Notre Dame students, faculty, staff embrace LimeBike

Among objects, both animated and inert, the fluorescent LimeBike appears to have overtaken the squirrel as the most ubiquitous on campus.

The University partnered with the California-based bike-share company for 175 of the dockless, Wi-Fi connected bicycles in August, joining the city of South Bend and more than two dozen other communities and campuses across the U.S.

Since then, students, faculty, and staff have logged thousands of trips on the sturdy lime green bicycles, which seem to be everywhere, from LaFortune Student Center and the Hesburgh Library to Rolfs Sports Recreation Center and Eddy Street Commons.

Riders use an email address to sign up for the app-based service, which costs 50 cents per half hour for students, faculty and staff and $1 per half hour for all other riders, and LimeBike tracks ridership by domain name.

The company, which launched with $12 million in venture capital in March, partnered with the city of South Bend for a minimum of 500 bicycles in July, and the two systems operate as one, encompassing South Bend and surrounding communities.

For the two-month period ending Sept. 11, “.edu” riders, including Notre Dame students, faculty and staff, accounted for 54 percent of all trips on the combined system, or about 8,000 trips per week.

Ridership noticeably spiked after students arrived on campus in August, from about 10,000 trips and 5,200 unique riders per month beforehand to about 68,000 cumulative trips and 14,000 unique riders afterward.

The system averaged 500 unique .edu riders per day, accounting for nearly 27,000 miles pedaled — exceeding by 3,000 miles the circumference of the Earth. Median ride time was 5 minutes, long enough to pedal from one side of campus to the other.

The .edu domain includes Saint Mary’s, Holy Cross, Ivy Tech Community and Bethel colleges and Indiana University South Bend.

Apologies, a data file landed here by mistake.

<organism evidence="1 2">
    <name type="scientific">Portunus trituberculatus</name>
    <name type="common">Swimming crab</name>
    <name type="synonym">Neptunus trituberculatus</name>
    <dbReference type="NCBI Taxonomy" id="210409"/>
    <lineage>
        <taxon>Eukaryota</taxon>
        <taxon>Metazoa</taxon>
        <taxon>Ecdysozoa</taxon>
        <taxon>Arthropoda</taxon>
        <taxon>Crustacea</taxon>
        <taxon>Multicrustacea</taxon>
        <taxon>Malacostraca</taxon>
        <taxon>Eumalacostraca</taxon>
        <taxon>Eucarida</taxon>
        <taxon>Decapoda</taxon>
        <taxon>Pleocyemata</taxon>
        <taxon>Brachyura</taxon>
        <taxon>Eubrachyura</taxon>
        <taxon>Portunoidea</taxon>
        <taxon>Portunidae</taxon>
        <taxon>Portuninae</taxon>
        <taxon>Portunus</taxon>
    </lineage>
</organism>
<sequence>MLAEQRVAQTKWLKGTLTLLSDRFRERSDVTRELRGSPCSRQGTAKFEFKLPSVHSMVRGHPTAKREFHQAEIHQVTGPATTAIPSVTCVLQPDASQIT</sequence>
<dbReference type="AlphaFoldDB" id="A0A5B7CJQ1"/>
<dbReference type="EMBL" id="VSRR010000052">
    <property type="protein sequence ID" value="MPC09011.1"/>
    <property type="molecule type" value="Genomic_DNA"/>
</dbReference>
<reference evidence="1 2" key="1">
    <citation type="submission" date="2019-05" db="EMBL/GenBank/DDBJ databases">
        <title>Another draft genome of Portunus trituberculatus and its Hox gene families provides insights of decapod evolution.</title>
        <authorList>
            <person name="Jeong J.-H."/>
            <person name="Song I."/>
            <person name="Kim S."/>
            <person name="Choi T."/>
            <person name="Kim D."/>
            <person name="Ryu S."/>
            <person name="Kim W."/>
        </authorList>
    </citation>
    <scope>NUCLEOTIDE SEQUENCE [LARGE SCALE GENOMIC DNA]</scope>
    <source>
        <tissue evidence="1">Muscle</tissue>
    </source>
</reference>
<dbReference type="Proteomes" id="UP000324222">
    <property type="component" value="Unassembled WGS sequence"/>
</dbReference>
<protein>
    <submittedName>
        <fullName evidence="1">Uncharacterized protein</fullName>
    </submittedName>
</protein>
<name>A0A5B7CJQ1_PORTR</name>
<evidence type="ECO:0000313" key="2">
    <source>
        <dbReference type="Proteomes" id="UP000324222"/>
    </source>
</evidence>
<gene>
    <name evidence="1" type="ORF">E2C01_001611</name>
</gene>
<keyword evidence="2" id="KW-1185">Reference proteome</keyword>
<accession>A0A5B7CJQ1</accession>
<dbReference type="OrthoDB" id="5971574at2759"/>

“LimeBike has provided another method of transportation both on campus and in the community,” said Jessica Brookshire, associate director for Public Affairs at Notre Dame. “I have seen faculty, staff and students participating both for transportation as well as recreation.”

The rollout has not been without issues.

Riders continue to leave the bikes in places not meant for parking, such as lawns or sidewalks, and the center-mount kickstands have proven unstable in some situations, such that the bikes end up on the ground.

LimeBike is working to address both problems.

It is replacing the center-mount kickstands with side kickstands and reminding riders to park near racks or in other areas where the bikes will not block traffic, impede pedestrian access or encroach on private property.

Notre Dame is among a growing number of schools, including the University of Washington and the University of North Carolina, Greensboro, partnering with LimeBike, which has quickly grown into one of the leading bike share companies in the U.S.

The nascent startup, already worth an estimated $200 million, offers a dockless system of the type popular in Asia that uses mobile technology in place of static docking stations, reducing asset and maintenance costs and allowing for rapid deployment across diverse markets and greater convenience for riders.

“It’s really convenient,” said Thomas Wine, a first-year Notre Dame student from San Francisco, where LimeBike operates in nearby South San Francisco. “I have friends at other universities in the Midwest and East that haven’t heard of them.”

Wine pays $14.95 per month for a LimePrime membership, which includes 100 rides per month. Subsequent rides cost 50 cents per half hour.

“It’s nice having the ability to ride a bike without actually having to buy one,” he said after a recent trip, seated on a bench next to the bike outside Hesburgh Library “It’s a lot less expensive.”

For more information, visit green.nd.edu or limebike.com.

Courtesy of news.nd.edu.